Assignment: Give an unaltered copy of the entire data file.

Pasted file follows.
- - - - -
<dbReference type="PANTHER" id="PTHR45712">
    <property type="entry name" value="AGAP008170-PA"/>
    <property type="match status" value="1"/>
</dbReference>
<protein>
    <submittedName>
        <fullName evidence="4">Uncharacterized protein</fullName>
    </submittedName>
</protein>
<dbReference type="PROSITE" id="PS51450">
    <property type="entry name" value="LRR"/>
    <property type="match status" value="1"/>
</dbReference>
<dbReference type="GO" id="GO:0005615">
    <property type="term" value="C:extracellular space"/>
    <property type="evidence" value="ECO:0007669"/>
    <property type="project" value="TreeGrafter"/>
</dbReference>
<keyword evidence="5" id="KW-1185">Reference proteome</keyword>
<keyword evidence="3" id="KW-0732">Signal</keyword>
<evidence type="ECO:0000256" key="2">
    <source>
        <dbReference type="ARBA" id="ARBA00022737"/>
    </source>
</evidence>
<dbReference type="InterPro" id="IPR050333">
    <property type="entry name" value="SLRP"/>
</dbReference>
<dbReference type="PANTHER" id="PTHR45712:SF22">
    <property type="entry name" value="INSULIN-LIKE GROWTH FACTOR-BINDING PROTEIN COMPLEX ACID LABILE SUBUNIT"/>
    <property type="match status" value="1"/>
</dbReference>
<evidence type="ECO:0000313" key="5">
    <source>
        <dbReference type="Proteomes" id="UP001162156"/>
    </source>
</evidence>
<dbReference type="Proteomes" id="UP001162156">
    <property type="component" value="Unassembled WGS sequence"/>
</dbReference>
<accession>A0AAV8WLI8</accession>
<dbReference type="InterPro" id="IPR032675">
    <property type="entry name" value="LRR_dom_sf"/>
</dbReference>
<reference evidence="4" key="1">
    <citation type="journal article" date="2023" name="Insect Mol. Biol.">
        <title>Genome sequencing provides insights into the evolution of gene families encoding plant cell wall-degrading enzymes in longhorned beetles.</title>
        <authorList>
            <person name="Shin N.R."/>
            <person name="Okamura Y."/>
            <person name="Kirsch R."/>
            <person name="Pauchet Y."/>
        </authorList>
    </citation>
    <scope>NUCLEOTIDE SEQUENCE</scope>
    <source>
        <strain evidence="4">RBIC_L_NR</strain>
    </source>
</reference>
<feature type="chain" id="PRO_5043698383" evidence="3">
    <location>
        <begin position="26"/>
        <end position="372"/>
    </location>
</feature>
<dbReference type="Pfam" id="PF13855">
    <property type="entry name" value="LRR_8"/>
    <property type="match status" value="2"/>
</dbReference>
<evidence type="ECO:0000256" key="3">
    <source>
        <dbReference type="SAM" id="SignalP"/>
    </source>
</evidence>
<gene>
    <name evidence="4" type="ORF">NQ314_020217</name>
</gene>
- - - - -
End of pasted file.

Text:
<dbReference type="PANTHER" id="PTHR45712">
    <property type="entry name" value="AGAP008170-PA"/>
    <property type="match status" value="1"/>
</dbReference>
<protein>
    <submittedName>
        <fullName evidence="4">Uncharacterized protein</fullName>
    </submittedName>
</protein>
<dbReference type="PROSITE" id="PS51450">
    <property type="entry name" value="LRR"/>
    <property type="match status" value="1"/>
</dbReference>
<dbReference type="GO" id="GO:0005615">
    <property type="term" value="C:extracellular space"/>
    <property type="evidence" value="ECO:0007669"/>
    <property type="project" value="TreeGrafter"/>
</dbReference>
<keyword evidence="5" id="KW-1185">Reference proteome</keyword>
<keyword evidence="3" id="KW-0732">Signal</keyword>
<evidence type="ECO:0000256" key="2">
    <source>
        <dbReference type="ARBA" id="ARBA00022737"/>
    </source>
</evidence>
<dbReference type="InterPro" id="IPR050333">
    <property type="entry name" value="SLRP"/>
</dbReference>
<dbReference type="PANTHER" id="PTHR45712:SF22">
    <property type="entry name" value="INSULIN-LIKE GROWTH FACTOR-BINDING PROTEIN COMPLEX ACID LABILE SUBUNIT"/>
    <property type="match status" value="1"/>
</dbReference>
<evidence type="ECO:0000313" key="5">
    <source>
        <dbReference type="Proteomes" id="UP001162156"/>
    </source>
</evidence>
<dbReference type="Proteomes" id="UP001162156">
    <property type="component" value="Unassembled WGS sequence"/>
</dbReference>
<accession>A0AAV8WLI8</accession>
<dbReference type="InterPro" id="IPR032675">
    <property type="entry name" value="LRR_dom_sf"/>
</dbReference>
<reference evidence="4" key="1">
    <citation type="journal article" date="2023" name="Insect Mol. Biol.">
        <title>Genome sequencing provides insights into the evolution of gene families encoding plant cell wall-degrading enzymes in longhorned beetles.</title>
        <authorList>
            <person name="Shin N.R."/>
            <person name="Okamura Y."/>
            <person name="Kirsch R."/>
            <person name="Pauchet Y."/>
        </authorList>
    </citation>
    <scope>NUCLEOTIDE SEQUENCE</scope>
    <source>
        <strain evidence="4">RBIC_L_NR</strain>
    </source>
</reference>
<feature type="chain" id="PRO_5043698383" evidence="3">
    <location>
        <begin position="26"/>
        <end position="372"/>
    </location>
</feature>
<dbReference type="Pfam" id="PF13855">
    <property type="entry name" value="LRR_8"/>
    <property type="match status" value="2"/>
</dbReference>
<evidence type="ECO:0000256" key="3">
    <source>
        <dbReference type="SAM" id="SignalP"/>
    </source>
</evidence>
<gene>
    <name evidence="4" type="ORF">NQ314_020217</name>
</gene>